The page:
“There is a very likely link between the adverse changes in nutrition seen in recent times, and the rise in brain disorders. It is the same story whichever side of the pond you view it from, US or EU… This rise in the incidence of mental illness cannot be due to genetic changes, as it has happened too fast. However, epigenetic change in response to the changing environment is a plausible explanation.”
These words were written by Professor Michael Crawford on the Mother and Child Foundation blog a few weeks ago. I’d like to pick up on that tantalising theme – epigenetic change.
Epigenetics, in a nutshell, is about “heritable changes in gene function that do not involve changes in the DNA sequence”, to quote Wikipedia. Unhealthy parents, at the time of conception, can pass on these “dysfunctional” genes to their children. In this way, mental health problems can cascade down families and generations.
There are plenty of studies showing that the brain suffers without the right foods. The most important of the “brain foods” come mainly from the sea – fish, particularly oily fish rich in omega-3 DHA and iodine. They are vitally important, because these nutrients are scarce in land foods.
The most important thing is to feed the brain as it is forming and developing. At three weeks from conception brain cells are already visible. Even before that, at conception there is a total resetting of epigenetic switches on the genes. It is best to get parental diets as healthy as possible in preparation for healthy conception.
Although the official UK estimate for brain disorders in 2010 was £113 billion, autism would add another £30 billion and cerebral palsy another £8 billion on top of that. Early problems correlate with subsequent difficulties in communication and learning, school-exclusion and unemployment, and even criminality and prison, indicating a major contribution of developmental brain disorders to violence.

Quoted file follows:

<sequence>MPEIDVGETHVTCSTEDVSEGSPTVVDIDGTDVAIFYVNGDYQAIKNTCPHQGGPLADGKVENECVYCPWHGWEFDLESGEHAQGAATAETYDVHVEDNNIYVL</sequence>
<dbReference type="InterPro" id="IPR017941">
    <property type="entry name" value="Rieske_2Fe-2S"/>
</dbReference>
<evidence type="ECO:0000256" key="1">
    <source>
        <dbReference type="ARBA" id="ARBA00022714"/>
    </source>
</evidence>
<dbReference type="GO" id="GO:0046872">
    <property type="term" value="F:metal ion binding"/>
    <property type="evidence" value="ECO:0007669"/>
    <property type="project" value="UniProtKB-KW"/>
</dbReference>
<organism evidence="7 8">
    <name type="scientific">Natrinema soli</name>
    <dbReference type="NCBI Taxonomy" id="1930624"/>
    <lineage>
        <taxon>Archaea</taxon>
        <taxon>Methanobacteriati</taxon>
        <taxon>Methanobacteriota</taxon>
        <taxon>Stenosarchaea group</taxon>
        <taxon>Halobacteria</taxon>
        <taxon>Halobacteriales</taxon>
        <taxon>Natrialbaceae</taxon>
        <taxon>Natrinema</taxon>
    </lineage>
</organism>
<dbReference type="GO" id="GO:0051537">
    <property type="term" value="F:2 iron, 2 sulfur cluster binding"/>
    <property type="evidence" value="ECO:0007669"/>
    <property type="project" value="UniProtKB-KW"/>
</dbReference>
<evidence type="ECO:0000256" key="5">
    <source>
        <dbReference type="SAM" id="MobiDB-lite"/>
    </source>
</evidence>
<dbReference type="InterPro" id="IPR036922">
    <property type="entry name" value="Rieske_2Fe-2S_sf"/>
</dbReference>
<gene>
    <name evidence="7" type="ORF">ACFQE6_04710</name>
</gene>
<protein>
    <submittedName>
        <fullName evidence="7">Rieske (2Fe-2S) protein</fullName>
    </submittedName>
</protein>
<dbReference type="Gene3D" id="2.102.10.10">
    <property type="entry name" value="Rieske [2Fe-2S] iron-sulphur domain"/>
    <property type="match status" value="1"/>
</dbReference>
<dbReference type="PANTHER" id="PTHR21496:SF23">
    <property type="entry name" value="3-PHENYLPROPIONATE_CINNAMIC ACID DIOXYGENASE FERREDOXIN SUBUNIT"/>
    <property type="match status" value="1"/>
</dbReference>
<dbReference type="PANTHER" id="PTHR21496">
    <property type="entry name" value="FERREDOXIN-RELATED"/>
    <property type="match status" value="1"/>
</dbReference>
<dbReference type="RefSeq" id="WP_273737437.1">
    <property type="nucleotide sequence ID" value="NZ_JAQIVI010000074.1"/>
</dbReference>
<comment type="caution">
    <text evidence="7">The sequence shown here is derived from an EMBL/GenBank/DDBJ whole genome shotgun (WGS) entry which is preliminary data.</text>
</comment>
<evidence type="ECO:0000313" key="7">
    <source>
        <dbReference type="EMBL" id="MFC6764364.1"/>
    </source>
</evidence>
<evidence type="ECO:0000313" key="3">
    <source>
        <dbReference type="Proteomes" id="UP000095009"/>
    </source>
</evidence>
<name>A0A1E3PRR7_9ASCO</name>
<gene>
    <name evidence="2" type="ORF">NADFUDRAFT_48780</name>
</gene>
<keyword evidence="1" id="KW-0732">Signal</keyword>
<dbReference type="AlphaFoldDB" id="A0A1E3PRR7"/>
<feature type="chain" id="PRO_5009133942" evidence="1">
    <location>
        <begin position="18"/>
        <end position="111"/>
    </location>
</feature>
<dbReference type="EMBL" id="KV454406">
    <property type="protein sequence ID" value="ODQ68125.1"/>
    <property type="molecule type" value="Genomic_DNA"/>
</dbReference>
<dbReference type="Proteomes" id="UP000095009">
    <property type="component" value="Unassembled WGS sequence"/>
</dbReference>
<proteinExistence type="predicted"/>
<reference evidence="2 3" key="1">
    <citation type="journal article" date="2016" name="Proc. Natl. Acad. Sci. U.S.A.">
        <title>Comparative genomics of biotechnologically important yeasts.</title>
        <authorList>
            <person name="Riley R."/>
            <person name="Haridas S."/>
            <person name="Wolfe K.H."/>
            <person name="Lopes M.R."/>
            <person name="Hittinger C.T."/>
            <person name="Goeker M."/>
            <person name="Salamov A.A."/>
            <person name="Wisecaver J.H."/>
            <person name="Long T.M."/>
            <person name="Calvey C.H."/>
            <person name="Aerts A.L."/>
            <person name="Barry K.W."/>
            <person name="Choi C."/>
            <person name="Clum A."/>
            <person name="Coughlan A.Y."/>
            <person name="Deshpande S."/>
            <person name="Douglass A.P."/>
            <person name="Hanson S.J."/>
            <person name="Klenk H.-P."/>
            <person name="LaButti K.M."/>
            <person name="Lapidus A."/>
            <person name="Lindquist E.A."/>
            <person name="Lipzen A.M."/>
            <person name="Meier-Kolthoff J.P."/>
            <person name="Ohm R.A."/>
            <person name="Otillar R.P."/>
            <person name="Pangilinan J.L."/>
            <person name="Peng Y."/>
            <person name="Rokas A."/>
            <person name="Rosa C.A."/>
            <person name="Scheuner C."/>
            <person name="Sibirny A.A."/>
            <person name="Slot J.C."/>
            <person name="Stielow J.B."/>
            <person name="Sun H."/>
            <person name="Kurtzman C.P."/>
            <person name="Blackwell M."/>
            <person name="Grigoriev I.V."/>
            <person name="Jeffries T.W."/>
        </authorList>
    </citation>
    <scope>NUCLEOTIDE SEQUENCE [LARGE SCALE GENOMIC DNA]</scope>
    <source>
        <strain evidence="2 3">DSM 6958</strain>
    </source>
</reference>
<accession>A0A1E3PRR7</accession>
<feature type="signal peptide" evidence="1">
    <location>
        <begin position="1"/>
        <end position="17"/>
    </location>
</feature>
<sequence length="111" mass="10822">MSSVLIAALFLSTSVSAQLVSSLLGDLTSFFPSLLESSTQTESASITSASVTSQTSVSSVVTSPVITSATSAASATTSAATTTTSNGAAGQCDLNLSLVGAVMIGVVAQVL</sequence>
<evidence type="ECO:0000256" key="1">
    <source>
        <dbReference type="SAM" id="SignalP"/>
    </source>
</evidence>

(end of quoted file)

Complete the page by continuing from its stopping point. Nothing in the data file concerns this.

Looked at in these terms, violence costs the UK £124 billion a year!
Obesity and the bigger picture
Improving diet to reduce brain disorders will also reduce obesity, one of the scourges of the so-called Western diet. Better diet also helps address other perennial health issues such as diabetes and heart disorders, which currently cost the health service around £70 billion.
The potential for saving across all these health areas is hundreds of billions.
Improving diet in children and young adults has been shown to improve behaviour and learning, but brain-building is the most important. As well as the importance of diet at the time of conception, the last months of pregnancy are absolutely vital too. The baby’s large brain is growing fastest at this time, demanding a huge supply of DHA. The ‘placental pump’ favours the baby at this time and depletes the mother’s DHA, leaving her likely with depression, so common during and following pregnancy. Ensuring enough DHA for both mother and child is therefore crucial.
All parents wish their children to inherit all the positives and none of the negatives. Diet needs to viewed in these terms – as something that bequeaths brain -related positives that are handed on to the infant.
Teaching young people how to care for their own brains and bodies, which means those of their future children as well, is only fair to everyone. Financially it is a no-brainer, promising the biggest return ever. Health services across the world are looking for ways to make savings. What an incredible windfall a policy of promoting healthy diets would give them!